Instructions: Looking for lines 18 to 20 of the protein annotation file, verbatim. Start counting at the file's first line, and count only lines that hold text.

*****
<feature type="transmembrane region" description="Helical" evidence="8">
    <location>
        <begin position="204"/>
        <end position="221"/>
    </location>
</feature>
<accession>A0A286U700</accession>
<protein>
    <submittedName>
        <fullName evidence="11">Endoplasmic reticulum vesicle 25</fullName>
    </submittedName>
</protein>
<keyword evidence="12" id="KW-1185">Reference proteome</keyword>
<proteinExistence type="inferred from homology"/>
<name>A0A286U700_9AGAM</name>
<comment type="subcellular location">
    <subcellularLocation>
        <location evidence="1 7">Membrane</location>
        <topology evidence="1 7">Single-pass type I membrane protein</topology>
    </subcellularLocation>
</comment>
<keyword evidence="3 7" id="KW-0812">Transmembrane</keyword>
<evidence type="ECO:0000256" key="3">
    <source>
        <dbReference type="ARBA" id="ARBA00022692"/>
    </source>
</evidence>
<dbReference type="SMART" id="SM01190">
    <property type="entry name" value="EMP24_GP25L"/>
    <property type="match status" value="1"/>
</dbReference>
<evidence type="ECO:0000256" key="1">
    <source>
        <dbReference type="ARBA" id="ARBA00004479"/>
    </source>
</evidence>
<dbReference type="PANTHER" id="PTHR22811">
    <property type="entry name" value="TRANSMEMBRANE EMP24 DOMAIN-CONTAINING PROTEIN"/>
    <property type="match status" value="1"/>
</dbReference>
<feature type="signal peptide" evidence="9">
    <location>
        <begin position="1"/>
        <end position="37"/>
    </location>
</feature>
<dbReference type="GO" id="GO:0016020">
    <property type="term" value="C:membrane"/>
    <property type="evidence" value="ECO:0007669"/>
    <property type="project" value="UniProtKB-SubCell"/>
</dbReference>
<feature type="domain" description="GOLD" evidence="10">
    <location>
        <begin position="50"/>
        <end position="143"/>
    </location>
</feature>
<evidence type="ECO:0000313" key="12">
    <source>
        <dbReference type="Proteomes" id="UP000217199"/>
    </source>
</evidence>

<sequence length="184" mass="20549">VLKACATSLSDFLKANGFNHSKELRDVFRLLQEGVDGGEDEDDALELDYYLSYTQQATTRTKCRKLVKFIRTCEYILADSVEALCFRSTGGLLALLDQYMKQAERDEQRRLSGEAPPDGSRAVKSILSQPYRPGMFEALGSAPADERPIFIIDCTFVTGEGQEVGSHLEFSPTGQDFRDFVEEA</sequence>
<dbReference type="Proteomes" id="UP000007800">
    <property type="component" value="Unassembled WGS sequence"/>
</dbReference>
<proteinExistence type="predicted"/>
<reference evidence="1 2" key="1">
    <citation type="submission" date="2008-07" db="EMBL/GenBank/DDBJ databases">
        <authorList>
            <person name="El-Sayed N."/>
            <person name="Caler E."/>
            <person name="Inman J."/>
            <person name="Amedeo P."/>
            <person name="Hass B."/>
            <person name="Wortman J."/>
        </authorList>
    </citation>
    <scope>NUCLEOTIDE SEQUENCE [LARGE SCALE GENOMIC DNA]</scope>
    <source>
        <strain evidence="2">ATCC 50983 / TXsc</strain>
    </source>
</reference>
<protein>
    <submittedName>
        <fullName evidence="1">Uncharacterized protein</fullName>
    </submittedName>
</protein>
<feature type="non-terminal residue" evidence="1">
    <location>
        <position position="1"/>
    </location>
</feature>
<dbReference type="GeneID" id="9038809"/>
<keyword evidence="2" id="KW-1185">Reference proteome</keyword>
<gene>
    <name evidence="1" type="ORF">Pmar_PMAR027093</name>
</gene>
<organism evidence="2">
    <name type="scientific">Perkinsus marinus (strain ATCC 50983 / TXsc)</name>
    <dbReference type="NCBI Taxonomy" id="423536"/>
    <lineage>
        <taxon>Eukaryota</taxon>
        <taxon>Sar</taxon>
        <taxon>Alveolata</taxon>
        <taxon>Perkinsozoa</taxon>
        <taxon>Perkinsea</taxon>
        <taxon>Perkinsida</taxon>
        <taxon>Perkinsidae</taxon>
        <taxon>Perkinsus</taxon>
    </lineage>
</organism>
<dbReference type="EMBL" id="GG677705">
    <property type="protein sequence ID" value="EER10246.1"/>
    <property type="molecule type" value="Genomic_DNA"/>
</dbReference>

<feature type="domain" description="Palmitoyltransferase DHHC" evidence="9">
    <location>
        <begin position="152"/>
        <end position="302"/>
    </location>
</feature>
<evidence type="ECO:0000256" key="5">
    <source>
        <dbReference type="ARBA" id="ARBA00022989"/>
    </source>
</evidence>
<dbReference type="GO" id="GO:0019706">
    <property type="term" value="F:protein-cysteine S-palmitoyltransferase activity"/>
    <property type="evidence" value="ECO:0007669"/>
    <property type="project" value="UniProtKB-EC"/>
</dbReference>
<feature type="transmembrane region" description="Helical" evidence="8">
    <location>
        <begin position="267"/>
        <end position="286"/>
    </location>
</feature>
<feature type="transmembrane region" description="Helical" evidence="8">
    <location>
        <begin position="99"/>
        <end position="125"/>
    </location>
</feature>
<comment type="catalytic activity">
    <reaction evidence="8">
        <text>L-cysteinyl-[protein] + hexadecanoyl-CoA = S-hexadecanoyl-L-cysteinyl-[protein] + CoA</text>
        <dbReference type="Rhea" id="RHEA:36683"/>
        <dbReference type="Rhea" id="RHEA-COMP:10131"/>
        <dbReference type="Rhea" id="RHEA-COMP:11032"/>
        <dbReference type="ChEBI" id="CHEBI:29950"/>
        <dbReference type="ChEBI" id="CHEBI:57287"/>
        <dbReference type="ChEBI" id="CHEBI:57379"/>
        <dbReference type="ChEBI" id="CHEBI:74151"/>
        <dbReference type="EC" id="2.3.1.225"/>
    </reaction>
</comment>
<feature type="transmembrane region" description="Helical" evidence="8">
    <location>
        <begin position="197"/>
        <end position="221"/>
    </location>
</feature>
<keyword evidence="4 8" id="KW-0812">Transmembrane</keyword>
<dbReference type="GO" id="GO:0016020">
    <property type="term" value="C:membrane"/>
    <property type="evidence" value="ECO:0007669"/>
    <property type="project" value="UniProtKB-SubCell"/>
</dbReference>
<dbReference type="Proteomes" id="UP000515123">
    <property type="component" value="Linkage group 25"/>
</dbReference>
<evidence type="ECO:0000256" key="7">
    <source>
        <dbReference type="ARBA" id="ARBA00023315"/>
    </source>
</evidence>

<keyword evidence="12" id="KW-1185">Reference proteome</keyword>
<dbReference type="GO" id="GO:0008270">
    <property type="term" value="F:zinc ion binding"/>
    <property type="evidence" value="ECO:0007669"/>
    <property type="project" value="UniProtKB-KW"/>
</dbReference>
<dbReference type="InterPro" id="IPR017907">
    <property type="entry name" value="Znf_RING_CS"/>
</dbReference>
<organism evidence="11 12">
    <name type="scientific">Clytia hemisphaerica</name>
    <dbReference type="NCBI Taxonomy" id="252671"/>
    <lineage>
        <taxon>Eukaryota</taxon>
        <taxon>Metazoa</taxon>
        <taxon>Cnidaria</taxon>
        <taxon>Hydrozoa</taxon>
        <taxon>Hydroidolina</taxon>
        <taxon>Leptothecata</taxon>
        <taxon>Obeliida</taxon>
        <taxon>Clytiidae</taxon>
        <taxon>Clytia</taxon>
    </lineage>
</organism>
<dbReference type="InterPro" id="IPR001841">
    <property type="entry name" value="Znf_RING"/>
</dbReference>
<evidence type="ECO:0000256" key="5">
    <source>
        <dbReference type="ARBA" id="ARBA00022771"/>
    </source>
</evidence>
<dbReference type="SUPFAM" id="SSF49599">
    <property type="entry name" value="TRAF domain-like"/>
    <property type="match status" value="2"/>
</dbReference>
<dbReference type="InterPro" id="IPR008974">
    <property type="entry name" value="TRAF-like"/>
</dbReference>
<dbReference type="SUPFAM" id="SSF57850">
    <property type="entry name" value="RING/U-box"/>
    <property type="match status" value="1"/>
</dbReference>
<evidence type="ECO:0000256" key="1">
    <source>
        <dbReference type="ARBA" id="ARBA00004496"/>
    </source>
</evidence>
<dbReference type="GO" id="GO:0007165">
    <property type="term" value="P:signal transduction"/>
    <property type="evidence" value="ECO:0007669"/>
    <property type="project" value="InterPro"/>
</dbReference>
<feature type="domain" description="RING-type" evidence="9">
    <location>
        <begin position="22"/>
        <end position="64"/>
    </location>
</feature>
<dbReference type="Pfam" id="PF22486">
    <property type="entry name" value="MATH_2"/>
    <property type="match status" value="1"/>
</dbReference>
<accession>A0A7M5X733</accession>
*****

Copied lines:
        <location evidence="1 7">Membrane</location>
        <topology evidence="1 7">Single-pass type I membrane protein</topology>
    </subcellularLocation>